Exo Roast Co.

The Exo logo, and a little bit of an explanation, from the wall at the back on Tucson's 7th Street.Exo Roast Co. has, since 2013, been roasting and serving some excellent coffee in the centre of Tucson, Arizona. I first visited in March last year, after a tip-off from Coffee Ken, who I met at Matador Coffee in Flagstaff on my first of visit to Arizona in 2018. I also called in again on Saturday, when I was back in Tucson.

Occupying a sunny corner, Exo is split in two. From the outside, I’d have bet that the back was the roastery, with the coffee shop up front. While I was right about the coffee shop part, the roaster is here too. The back, meanwhile, provides overspill seating, a part-time bar and occasional events space.

Exo Roast Co has a concise espresso-based menu, pleasingly lacking the buckets-of-milk style drinks, with a single-origin plus decaf on espresso, another on batch-brew and two more as pour-overs through the V60. Breakfast is served until noon during the week, while at weekends, it shifts by an hour, not starting until 8:00 but continuing until one o’clock. There’s a short, but inventive seasonal menu chalked up on a blackboard on the wall next to the coffee menu. There’s also a small selection of cakes/pastries.

Continue reading

Firecreek Big Park

An espresso, served in a class white cup, at Firecreek Big Park in the Village of Oak Creek in Arizona.When I was in Arizona this time last year, one of my chance discoveries was Flagstaff’s Firecreek Coffee Company. As an added bonus, the staff told me about a second branch, Firecreek Big Park, in the Village of Oak Creek, south of Sedona/Red Rock Country, a beautiful area that’s worth a visit (or two) in its own right.

Firecreek is right on AZ 179, which connects Sedona, to the north, with the Interstate, I17, to the south. Even better, just north of the Village of Oak Creek, it runs right through Red Rock Country, so Firecreek couldn’t be more conveniently-placed.

Smaller than the Flagstaff original, it serves a cut-down, espresso-based menu, plus a selection of cakes and a few savouries (granola, bagels and quiche). The space is lovely, a single, long room with a fireplace, open to the A-frame roof which soars above you. There’s also a large front patio.

Continue reading

Press Coffee Waterfront

My cortado at Press Coffee Waterfront, served on a wooden tray with a glass of sparkling water.The Coffee Spots that I visited on this trip to Phoenix fell neatly into two categories: places I’d been before that I wanted to write-up this time around (such as  Kream | Coffee), and chance discoveries (like Maverick Coffee). Of course, my first experience of speciality coffee in Phoenix was a chance discovery, stumbling upon Press Coffee as I wandered around the rather delightful Scottsdale Quarter on my first-ever visit to Phoenix. It’s therefore rather fitting that the subject of today’s Coffee Spot, Press Coffee Waterfront in Old Scottdale, was another chance discovery, found while looking for the bridge across the Arizona Canal, on my way to visit Cartel Coffee Lab and Berdena’s.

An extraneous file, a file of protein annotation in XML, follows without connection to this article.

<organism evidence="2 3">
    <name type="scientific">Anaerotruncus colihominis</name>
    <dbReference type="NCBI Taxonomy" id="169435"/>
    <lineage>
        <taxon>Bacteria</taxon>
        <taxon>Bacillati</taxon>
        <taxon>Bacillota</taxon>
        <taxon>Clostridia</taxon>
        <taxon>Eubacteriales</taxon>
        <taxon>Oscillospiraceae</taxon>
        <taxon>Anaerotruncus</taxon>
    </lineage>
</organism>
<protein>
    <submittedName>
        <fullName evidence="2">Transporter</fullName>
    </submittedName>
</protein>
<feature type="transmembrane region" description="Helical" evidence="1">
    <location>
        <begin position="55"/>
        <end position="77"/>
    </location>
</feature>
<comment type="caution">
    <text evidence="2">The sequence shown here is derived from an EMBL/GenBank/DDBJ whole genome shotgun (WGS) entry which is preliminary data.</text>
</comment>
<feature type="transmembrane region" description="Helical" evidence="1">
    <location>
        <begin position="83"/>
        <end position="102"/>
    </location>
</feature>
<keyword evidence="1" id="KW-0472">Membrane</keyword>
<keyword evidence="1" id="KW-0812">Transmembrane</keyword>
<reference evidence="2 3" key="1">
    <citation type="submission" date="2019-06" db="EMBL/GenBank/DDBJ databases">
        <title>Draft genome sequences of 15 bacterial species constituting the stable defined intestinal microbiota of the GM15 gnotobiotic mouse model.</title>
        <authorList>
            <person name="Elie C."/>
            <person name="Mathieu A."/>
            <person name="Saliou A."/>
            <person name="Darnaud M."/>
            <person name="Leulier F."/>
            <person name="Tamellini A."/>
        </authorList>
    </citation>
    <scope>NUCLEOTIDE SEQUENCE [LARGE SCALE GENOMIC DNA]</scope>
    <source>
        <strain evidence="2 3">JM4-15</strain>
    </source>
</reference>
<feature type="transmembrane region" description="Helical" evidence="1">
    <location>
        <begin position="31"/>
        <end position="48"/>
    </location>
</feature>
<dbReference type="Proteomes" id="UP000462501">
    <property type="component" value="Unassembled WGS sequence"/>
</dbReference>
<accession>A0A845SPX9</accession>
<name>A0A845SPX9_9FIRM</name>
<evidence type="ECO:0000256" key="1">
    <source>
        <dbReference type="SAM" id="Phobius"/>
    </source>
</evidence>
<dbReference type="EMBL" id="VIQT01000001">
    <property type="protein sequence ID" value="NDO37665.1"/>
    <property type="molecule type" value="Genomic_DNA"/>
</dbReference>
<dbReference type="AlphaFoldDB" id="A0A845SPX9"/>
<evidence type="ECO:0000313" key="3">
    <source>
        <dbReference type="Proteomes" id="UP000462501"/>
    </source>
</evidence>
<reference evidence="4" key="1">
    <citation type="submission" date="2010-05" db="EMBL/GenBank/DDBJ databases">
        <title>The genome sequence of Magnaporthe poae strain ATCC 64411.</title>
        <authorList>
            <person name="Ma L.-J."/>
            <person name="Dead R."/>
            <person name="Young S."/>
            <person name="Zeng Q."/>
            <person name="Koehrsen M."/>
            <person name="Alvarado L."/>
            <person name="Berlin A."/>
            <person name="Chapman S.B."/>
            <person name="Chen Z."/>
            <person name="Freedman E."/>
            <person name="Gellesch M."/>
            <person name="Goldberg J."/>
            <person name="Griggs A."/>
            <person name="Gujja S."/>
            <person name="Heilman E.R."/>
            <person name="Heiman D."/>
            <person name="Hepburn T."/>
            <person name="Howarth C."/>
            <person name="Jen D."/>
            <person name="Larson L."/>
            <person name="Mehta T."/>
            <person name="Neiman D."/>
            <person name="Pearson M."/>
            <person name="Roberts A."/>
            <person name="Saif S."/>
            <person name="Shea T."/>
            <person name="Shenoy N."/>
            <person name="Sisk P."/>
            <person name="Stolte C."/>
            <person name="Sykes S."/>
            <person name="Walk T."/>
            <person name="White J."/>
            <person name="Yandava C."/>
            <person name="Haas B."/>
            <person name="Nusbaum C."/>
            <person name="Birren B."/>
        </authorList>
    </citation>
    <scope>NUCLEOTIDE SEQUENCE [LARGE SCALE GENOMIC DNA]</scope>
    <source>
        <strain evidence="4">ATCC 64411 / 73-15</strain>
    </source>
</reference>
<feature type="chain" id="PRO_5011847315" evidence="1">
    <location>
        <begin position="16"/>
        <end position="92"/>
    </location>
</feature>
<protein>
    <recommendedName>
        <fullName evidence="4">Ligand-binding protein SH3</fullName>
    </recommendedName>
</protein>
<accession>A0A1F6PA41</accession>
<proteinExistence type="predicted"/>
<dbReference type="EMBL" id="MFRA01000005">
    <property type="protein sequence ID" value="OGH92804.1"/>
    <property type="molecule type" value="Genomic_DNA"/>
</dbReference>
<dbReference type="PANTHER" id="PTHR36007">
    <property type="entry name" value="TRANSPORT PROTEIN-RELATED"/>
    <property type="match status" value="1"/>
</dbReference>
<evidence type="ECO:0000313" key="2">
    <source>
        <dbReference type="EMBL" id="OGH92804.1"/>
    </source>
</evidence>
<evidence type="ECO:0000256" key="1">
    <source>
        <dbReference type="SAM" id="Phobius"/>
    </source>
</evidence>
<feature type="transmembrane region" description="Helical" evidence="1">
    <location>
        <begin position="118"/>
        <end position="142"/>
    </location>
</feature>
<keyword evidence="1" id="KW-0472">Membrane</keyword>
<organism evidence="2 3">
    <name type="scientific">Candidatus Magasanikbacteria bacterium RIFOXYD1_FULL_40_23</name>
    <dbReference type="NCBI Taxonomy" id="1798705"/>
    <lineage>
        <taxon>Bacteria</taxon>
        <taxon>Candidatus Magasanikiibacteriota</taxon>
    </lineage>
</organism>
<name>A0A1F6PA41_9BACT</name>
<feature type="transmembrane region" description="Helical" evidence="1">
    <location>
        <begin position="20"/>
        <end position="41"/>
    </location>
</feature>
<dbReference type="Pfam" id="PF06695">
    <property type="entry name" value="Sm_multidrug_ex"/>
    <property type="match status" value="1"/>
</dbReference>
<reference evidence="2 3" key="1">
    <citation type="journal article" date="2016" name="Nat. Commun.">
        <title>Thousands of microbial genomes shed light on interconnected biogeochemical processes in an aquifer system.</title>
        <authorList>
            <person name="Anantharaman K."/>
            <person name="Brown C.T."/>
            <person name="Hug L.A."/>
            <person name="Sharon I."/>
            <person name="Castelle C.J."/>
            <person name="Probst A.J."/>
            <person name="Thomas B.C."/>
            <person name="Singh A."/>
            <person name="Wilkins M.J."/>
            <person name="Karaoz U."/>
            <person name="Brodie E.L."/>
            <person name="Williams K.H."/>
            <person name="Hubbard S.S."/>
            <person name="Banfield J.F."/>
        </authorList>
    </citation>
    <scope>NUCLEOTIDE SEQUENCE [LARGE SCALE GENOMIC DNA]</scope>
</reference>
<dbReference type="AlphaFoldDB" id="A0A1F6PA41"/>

With the familiar clean lines and white décor of the other branches of Press Coffee that I’ve visited, I felt immediately at home. The offering is also similar, with the Twitch blend, decaf and seasonal single-origin on espresso, another blend (Early Edition) and single-origin on batch-brew, plus six seasonal single-origins on pour-over through either Kalita Wave or Chemex. This is backed up by decent breakfast and lunch menus, both served until 14:30, plus a good selection of cake and a range of shakes, cold brew and iced coffees.

Continue reading

Maverick Coffee

A lovely flat white, made with the guest espresso, the Runaway Blend from Yellow Brick Coffee in Tucson and served at Maverick Coffee in Phoenix.Maverick Coffee is another of chances discoveries of a coffee shop right outside my hotel, in this case in the Paradise Valley Plaza, an old-style outdoor mall in Scottsdale, where I was staying on my visit to Phoenix last week. Maverick, which opened in 2015, in many ways feels like a typical American coffee shop, but when it comes to the coffee itself, it serves a house-blend from San Francisco’s Ritual, with a monthly guest, chosen by popular vote on social media, plus decaf on espresso.

However, that’s only the start. There’s the obligatory bulk-brew, while if you really want to explore, Maverick has a constantly-changing selection of four single-origins on filter through the Aeropress, V60, Chemex and cafetiere. When one bag finishes, another goes on in its place. The range of roasters is bewildering, with Maverick supporting both local roasters and pulling in coffee from all over the country, most of which is for sale on the retail shelves by the counter.

If none of that takes your fancy, there is a selection of loose-leaf tea, various iced and cold-brew coffees, plus small but tempting all-day breakfast and lunch menus, all backed up by a variety of cake.

Continue reading

Berdena’s

A lovely espresso, served on a wooden tray, with a glass of sparkling water on the side.Berdena’s is a relatively recent addition to Scottdale’s growing speciality coffee scene, having opened in April 2017. Part of a new wave that includes Fourtillfour and Regroup Coffee + Bicycles, plus, just across the Arizona Canal, Press Coffee Roasters, it’s just a couple of blocks away along East 5th Avenue from the pioneering Cartel Coffee Lab. Unlike the majority of the area’s coffee shops, which focus solely on coffee, Berdena’s is known as much for its food, although in a fit of bad timing, I missed out on lunch on both my visits! Berdena’s serves a concise breakfast menu until 2pm every day, while there’s a selection of cake all day long.

Turning to coffee, Berdena’s started with Madcap from Grand Rapids in Michigan, but has now evolved into a multi-roaster, changing roaster every six weeks or so, with a single-origin on espresso and another one batch-brew. You can also buy retail bags, although Berdena’s had sold out during my latest visit, the coffee from Morgon Coffee Roasters in Gothenburg proving extremely popular!

You can either sit outside at one of the tables sheltering under the passage to the left of the shop, or find a spot in the spacious interior, where there’s a selection of tables and a window-bar.